Monday, July 22, 2013

Booze will NOT last indefinitely in an open bottle

For the last two weeks I've been cleaning out my liquor cabinet, drinking up the last sips of special bottles I had been saving.

I didn't realize that whisky, once opened, doesn't last forever. Maybe you did already, but I have to thank Belgian whisky writer Fran├žois Monti for opening my horrified eyes.

Vodka, whisky, brandy, whatever, will not turn into vinegar like wine. It will never go bad in the sense that it will make you sick or be undrinkable if you just want to get buzzed. But it will lose its flavor and charm, and for me that's the point of drinking.

Most unopened bottles of liquor will last for years, possibly decades. Indefinitely, no. If you buy a museum-piece bottle of Calvados or Scotch from the 1950s, you might be disappointed, unless the liquor spent most of that time sleeping in barrels at the distillery. It's important to know when the booze was bottled.

The question is, how long will an open bottle of booze last before it goes downhill?

It's all a question of oxidation. When a bottle is first opened, a little oxidation might actually help it, by smoothing out the flavor. But the booze will gradually lose its freshness and complexity. There's a lot of debate in this forum post I found on about exactly when the tipping point occurs, and there are anecdotes, but not any science that I could find.

Storage matters: you should store your booze in a cool, dark area. Sunlight is its enemy more than heat.

Monti says that in his home in Madrid, bottles of booze only last about 18 months, once opened. In cleaning out my whisky cabinet in much cooler San Francisco, I'm discovering that I have more leeway, maybe 2 1/2 years. But sure enough, the last glass of one of the best Scotches I've ever had, that I opened about 4 years ago, was disappointing, and I wish I had drunk it earlier.

Monti also believes that the oxidation accelerates as you have less liquid and more air in the bottle.

Monti says that when he goes to a bar, he never orders a super-expensive dram from an opened bottle, even if he really wants to try it. The area above a bar where those bottles are stored is about as bad for long-term preservation as you can get: fairly hot, with frequent bright light. He says he likes to order a quality whisky that he knows the bar will cycle through fairly quickly. (A few of my favorites in this category: Glenmorangie, Highland Park, Ardbeg.)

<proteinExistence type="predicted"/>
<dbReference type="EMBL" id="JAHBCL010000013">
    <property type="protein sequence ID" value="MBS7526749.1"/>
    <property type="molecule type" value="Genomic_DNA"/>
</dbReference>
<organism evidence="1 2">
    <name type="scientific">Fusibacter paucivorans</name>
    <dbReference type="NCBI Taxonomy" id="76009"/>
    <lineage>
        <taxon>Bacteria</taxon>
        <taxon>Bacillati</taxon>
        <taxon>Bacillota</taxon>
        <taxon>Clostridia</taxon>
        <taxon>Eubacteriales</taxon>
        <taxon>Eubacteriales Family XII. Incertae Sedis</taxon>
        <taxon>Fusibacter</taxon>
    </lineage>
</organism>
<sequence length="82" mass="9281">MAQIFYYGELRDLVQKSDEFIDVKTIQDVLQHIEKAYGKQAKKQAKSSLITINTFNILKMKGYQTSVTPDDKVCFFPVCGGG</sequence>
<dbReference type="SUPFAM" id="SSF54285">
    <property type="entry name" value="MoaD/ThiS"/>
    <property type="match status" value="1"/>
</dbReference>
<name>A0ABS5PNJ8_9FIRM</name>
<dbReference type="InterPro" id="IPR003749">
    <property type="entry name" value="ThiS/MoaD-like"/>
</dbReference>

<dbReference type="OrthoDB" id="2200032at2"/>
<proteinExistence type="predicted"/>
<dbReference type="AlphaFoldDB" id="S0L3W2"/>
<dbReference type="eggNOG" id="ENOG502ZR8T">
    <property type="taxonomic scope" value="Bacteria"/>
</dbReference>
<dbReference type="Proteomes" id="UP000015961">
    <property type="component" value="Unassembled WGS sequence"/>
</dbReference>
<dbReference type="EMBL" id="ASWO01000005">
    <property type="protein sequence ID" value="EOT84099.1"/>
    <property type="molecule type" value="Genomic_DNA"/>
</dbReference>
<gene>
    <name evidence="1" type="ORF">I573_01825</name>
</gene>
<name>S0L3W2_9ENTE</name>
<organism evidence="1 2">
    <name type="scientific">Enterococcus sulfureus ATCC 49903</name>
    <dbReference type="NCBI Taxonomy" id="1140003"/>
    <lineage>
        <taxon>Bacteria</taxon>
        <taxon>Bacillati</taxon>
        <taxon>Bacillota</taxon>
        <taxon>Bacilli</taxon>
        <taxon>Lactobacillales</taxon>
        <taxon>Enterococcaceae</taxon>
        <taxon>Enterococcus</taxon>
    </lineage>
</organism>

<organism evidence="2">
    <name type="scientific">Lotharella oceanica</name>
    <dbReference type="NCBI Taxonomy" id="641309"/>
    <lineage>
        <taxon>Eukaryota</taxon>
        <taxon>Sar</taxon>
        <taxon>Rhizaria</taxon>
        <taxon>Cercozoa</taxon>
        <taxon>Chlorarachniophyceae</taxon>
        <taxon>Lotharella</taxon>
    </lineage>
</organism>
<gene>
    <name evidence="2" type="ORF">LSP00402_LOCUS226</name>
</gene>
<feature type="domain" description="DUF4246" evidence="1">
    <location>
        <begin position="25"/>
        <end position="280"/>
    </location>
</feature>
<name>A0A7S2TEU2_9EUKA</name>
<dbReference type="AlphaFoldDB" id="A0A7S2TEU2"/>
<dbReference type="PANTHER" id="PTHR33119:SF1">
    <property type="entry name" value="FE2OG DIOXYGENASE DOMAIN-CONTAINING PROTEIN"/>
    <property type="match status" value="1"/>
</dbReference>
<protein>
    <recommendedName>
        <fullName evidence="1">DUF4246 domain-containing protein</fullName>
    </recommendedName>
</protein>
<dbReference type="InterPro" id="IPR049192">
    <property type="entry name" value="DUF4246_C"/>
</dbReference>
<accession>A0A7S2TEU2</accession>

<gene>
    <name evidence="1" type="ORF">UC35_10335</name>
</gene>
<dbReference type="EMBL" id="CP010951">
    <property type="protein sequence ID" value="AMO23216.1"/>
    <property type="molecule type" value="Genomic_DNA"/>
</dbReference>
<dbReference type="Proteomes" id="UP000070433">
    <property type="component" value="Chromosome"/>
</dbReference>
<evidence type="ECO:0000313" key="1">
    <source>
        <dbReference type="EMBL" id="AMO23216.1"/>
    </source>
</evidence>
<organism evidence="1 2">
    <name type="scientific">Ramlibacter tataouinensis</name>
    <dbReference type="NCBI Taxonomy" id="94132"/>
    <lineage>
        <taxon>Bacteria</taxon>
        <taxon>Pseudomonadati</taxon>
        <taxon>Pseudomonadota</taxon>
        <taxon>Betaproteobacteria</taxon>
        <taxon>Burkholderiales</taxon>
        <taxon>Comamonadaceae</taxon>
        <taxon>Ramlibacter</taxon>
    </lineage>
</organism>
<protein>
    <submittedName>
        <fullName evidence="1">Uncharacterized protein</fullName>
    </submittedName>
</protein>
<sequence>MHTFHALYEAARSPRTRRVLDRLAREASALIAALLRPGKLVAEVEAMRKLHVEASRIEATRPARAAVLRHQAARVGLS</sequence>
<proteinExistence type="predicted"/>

I hope you knew all this already. But my friend Jeff, who collects Scotch in sultry Tampa, Florida, didn't know; he was just as horrified as I was, because now he's got a lot of drinking to do. As do I. And maybe you too. Open that liquor cabinet wide and see what's hiding back there. And get to work.

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Rodolpho Zatanas said...

The idea that more air in the bottle will cause more oxidation is weird since the amount of air able to make contact with the alcohol will be exactly the same for most of the bottle.

Unknown said...

I understand your thought process but it is, in fact, a complex combination of chemical reactions and mass transfer phenomenon. As the oxygen "oxidizes" the liquor, a reaction occurs by which the oxygen in contact with (actually diffusing into) the surface of the liquid. When the oxygen reacts, it depletes from the area near the surface, thus more oxygen diffuses into that space to reestablish equilibrium. With more air in the bottle, this process has a larger driving force. Next, even if the same rate of oxidation was occurring in two bottles, for example, one 9/10 full and the other 1/2 full, the fact that there is less liquor means that for every reaction of oxygen with the liquid, the concentration of affected liquor would be much higher in the 1/2 full bottle. These two phenomenon (which have been confirmed empirically in systems other than liquor) validate the statement that the more booze in the bottle, the less it is effected by storage.